Windows 8 may not be selling nearly as well as Microsoft projected, according to a report.
"Sales of Windows 8 PCs are well below Microsoft's internal projections and have been described inside the company as disappointing," Paul Thurrott wrote on his Supersite For Windows today, citing a source inside Microsoft.
The culprit? "Lackluster PC maker designs and availability," according to Thurrott.
But he lists plenty of other reasons too, including Windows 8 itself as "confusing" because of its mix of touch and a standard Windows 7 desktop.
And he cites the simultaneous release of Windows 8 Pro and Windows RT as problematic.
Though Windows 8 Pro can run older Windows software, Windows RT cannot, which "doesn't make a lick of sense," according to Thurrott.
Roger Kay, principal analyst at EndPoint Technologies, agrees. "The split between the Windows 8 Pro and RT versions makes the positioning of Windows 8 difficult," Kay said to CNET on Friday.
Kay continued: "The new touch interface is really fantastic for the high-mobility market, like tablets. But turn the whole world upside down for a few tablets?"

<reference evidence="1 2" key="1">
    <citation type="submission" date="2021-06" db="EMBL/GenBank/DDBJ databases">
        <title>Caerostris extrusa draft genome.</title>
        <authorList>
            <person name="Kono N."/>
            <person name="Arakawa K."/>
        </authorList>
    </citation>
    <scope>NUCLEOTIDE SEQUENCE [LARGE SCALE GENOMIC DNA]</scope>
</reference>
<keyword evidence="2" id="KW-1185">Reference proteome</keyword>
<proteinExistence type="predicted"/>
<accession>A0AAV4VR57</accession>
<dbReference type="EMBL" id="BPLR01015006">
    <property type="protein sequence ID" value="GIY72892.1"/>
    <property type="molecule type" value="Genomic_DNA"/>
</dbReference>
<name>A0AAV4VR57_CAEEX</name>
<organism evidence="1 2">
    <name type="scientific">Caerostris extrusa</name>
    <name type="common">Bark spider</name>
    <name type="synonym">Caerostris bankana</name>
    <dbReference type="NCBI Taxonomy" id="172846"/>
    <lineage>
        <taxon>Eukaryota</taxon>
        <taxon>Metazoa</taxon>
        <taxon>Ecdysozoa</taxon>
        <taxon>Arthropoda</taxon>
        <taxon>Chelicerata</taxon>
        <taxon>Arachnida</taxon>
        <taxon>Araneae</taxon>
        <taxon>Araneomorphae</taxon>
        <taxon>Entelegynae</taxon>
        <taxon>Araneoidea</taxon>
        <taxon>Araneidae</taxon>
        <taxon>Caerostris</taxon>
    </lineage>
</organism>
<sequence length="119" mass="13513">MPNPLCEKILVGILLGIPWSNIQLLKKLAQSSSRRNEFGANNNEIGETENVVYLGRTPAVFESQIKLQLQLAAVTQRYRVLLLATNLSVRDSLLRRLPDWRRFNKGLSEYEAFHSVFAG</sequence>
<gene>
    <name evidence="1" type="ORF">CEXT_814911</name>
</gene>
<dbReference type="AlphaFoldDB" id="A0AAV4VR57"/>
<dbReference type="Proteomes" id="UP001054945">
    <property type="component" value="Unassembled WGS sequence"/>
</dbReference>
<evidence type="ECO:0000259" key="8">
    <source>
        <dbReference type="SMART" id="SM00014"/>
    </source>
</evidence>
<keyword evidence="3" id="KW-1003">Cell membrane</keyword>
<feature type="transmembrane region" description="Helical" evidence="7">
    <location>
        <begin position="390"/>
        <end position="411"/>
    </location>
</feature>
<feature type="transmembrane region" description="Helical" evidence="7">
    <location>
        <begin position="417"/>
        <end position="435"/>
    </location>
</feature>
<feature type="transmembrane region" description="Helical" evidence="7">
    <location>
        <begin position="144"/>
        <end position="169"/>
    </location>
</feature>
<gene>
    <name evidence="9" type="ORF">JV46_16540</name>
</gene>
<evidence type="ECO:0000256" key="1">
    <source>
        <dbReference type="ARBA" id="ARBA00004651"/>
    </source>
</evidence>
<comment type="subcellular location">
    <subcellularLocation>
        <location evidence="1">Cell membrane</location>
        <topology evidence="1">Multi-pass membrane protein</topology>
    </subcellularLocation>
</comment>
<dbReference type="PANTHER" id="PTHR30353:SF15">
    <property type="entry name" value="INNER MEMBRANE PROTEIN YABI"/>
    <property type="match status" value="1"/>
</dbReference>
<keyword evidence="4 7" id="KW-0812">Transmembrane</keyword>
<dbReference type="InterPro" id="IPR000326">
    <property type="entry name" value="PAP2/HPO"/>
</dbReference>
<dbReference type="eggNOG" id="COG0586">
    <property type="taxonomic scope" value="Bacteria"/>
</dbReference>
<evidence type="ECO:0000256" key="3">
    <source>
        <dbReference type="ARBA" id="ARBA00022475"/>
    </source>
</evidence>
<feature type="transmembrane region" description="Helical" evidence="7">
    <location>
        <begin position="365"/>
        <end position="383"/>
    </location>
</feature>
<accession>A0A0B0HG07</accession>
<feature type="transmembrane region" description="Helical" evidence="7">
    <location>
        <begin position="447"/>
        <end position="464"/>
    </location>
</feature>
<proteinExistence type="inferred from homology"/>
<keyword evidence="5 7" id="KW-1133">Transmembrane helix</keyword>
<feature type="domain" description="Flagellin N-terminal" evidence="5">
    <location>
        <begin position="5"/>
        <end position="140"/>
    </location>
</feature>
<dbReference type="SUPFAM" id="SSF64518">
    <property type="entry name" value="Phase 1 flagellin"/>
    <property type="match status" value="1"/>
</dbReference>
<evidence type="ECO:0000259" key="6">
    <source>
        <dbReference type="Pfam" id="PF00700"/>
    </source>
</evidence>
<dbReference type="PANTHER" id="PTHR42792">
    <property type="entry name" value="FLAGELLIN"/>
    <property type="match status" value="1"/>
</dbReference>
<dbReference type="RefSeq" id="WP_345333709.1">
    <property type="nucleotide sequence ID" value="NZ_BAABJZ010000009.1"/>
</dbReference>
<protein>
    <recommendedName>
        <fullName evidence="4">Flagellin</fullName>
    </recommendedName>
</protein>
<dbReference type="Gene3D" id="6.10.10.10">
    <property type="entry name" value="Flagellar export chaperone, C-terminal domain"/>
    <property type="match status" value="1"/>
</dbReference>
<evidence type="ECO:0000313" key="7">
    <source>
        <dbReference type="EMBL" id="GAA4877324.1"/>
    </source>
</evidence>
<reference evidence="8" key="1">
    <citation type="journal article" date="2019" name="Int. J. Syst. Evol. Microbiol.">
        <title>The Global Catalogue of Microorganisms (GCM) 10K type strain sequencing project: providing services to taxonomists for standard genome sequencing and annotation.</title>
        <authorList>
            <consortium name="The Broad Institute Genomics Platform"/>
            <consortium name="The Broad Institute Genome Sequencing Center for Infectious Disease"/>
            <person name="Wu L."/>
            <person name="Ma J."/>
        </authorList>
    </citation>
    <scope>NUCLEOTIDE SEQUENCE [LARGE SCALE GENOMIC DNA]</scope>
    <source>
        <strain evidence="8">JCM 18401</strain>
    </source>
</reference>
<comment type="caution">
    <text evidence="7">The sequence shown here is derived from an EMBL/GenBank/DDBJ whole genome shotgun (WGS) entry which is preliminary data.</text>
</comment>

Microsoft, at least publicly, doesn't seem to agree with these assessments. CEO Steve Ballmer,in Santa Clara, Calif., this week, said Windows is off to a spectacular start.
And at Microsoft's Build conference last month, Ballmer boasted thathad been sold in the few days since launch on October 26.
But there have been other reports about a lack of interest in upgrading to Windows 8.
While a general lack of immediate interest in a new operating system is not unusual, based on past Microsoft OS rollouts, the barrier may be higher this time because of the touch-centric interface, particularly at businesses, according to Kay.
Indeed, Windows 8 is spurring innovative hybrid designs, such as the HP Envy x2 and the Acer Aspire S7, which combine the traditional clamshell with touch screens. Consumers and businesses may take a while to fully embrace the new paradigm.
Kay did add that it will take a few months for retail stores to roll over all new PCs to Windows 8. So it won't be until January of next year that Windows 8 is fully represented at retail.
And sales of the Microsoft Surface tablet seem to be doing OK. Initially, the 32GB model was sold out for about a week.
Microsoft, when contacted, did not comment on the report.